#christian-church, #earl-irvin-west, #freed-hardeman-college, #j-a-minton, #n-b-hardeman, #search-for-the-ancient-order

Hardeman’s closing statement

(What follows are N. B. Hardeman’s closing remarks as he brought his final speech to an end during his 1938 debate with the Baptist preacher, Ben M. Bogard, in Little Rock, Arkansas. If we have lost the regal style of his rhetoric, our language is the poorer. But, if we ever lose sight of the sentiment he expressed, our souls will be truly impoverished—Weylan).

 “Let me say this as a final word to you friends and brethren. If you have named the name of the Lord; if you have tasted the good word of God; if you stand today a child of high heaven with all sins forgiven—to God be all the praise and glory, and to us the encouragement. I want to suggest to you, many of whom I know that I will never again see. I take you to record this day that, as much as time and opportunity have afforded, I am pure from the blood of men who have been listening. Why? I have not shunned to declare the whole counsel of God. Brethren, I beg of you in heaven’s name, let us buckle on God’s armor afresh; let us raise aloft the banner, let us unsheathe the sword of the Spirit, and so long as God lets us live, let us fight under the leadership of him who has never yet lost a conflict. And then by and by, when life’s race has been run, its battles fought and its victories won, the Captain of our salvation shall bid us stack arms on the glad plains of a never-ending eternity. There he will have us to lay aside our battle-scarred armor, and hang our swords upon the jasper walls of that eternal city. Then with palms of victory and crowns of glory we will sweep through the gates into the grandeur of our Father’s home, across which no shadows have ever come, wherein we can see beautiful sentences of life, punctuated by the stars of eternal glory, enabling us to read our titles clear to mansions over there. May God bless you is my prayer.”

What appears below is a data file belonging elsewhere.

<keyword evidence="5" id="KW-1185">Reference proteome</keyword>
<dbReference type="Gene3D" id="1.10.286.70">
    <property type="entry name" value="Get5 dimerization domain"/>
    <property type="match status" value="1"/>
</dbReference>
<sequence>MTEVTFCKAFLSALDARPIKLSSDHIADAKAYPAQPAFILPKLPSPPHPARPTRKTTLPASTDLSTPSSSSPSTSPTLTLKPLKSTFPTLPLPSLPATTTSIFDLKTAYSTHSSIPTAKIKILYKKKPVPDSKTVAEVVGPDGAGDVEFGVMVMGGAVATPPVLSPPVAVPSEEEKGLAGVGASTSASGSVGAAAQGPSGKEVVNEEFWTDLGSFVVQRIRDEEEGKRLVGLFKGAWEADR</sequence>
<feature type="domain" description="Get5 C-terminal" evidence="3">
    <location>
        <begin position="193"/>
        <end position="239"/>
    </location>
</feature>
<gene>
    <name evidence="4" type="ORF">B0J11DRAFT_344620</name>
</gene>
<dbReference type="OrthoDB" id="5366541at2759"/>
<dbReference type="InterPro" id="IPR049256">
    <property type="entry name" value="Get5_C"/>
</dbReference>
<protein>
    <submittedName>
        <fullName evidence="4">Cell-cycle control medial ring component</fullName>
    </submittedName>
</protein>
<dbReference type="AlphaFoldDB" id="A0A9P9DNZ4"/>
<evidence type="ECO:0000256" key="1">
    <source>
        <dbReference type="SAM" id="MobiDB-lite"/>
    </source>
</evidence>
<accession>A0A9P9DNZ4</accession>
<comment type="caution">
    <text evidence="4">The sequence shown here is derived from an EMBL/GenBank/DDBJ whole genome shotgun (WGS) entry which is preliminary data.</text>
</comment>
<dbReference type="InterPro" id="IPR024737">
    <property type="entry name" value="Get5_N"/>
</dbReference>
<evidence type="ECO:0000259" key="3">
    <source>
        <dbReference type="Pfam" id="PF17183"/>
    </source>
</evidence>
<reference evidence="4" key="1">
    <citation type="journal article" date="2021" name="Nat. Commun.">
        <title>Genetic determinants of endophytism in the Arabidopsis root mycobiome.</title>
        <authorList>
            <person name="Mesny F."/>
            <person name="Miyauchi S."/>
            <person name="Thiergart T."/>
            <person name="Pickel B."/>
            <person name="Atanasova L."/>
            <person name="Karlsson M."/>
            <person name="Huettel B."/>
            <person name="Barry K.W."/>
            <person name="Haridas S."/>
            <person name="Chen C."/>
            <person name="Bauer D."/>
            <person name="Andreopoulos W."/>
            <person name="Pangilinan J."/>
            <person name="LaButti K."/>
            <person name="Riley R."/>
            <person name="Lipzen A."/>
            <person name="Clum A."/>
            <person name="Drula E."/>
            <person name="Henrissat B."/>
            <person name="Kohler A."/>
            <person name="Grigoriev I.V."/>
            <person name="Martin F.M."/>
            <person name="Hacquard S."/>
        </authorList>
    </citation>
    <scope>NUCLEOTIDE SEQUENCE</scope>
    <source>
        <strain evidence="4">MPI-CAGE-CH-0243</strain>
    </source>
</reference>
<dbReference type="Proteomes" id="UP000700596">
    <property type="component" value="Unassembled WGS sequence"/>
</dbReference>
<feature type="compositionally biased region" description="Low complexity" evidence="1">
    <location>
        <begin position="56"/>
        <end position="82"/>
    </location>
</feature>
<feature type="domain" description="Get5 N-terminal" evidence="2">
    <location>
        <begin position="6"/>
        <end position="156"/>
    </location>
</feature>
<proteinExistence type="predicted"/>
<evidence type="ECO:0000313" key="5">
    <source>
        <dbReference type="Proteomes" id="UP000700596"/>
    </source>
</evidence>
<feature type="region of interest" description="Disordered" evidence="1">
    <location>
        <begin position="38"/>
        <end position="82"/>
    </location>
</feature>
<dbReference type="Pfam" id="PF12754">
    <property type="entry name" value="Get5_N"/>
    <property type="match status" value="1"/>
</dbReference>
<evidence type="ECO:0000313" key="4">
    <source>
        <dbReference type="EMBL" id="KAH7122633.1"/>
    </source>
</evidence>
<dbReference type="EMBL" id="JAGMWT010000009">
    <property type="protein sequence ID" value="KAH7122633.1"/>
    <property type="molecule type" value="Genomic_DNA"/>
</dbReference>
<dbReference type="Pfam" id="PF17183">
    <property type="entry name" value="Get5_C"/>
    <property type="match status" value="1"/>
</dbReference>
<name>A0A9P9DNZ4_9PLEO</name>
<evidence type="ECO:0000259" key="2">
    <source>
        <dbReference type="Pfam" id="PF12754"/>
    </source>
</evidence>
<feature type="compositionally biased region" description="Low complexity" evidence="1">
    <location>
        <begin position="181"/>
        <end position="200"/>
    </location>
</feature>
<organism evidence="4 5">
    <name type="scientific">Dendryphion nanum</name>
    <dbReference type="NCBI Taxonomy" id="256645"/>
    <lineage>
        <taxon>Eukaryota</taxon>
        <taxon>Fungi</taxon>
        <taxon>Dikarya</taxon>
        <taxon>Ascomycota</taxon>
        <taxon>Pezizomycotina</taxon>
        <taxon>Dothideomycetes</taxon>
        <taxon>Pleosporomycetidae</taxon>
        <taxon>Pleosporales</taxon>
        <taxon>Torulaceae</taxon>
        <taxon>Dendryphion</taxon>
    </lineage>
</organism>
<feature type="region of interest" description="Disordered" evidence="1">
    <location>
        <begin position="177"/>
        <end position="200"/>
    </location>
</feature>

#ben-bogard, #hardeman-bogard-debate, #n-b-hardeman

How NOT to begin your first affirmative speech in a public debate…

“Gentlemen Moderators, Ladies and Gentlemen: I am glad of the opportunity to come before you this afternoon. I have really forgotten the wording of the proposition. The church of the New Testament was set up and organized by Jesus Christ during his personal ministry on earth. That’s only one of my habits of forgetting the proposition. It doesn’t matter much about that anyhow, as we say what we please, regardless.”

So began the Baptist, Ben Bogard, in his debate with N. B. Hardeman in 1938 (p. 158).

#ben-bogard, #hardeman-bogard-debate, #n-b-hardeman

Dr Bogard I appreciate your invitation to…

“Dr. Bogard, I appreciate your invitation to come over to the Missionary Baptist Institute and take a course with you, but I would suggest that you come over to Freed-Hardeman College and take a real course in simple English grammar. The Lord knows you need it…If my friend would first learn his mother tongue, he would then have less time to get lost while fooling with Greek words. The gospel is the power of God unto salvation and Dr. Bogard has failed to prove it otherwise.”

N. B. Hardeman, “The Hardeman-Bogard Debate,” April 1938, pp. 73-74.

#baptist, #ben-bogard, #hardeman-bogard-debate, #n-b-hardeman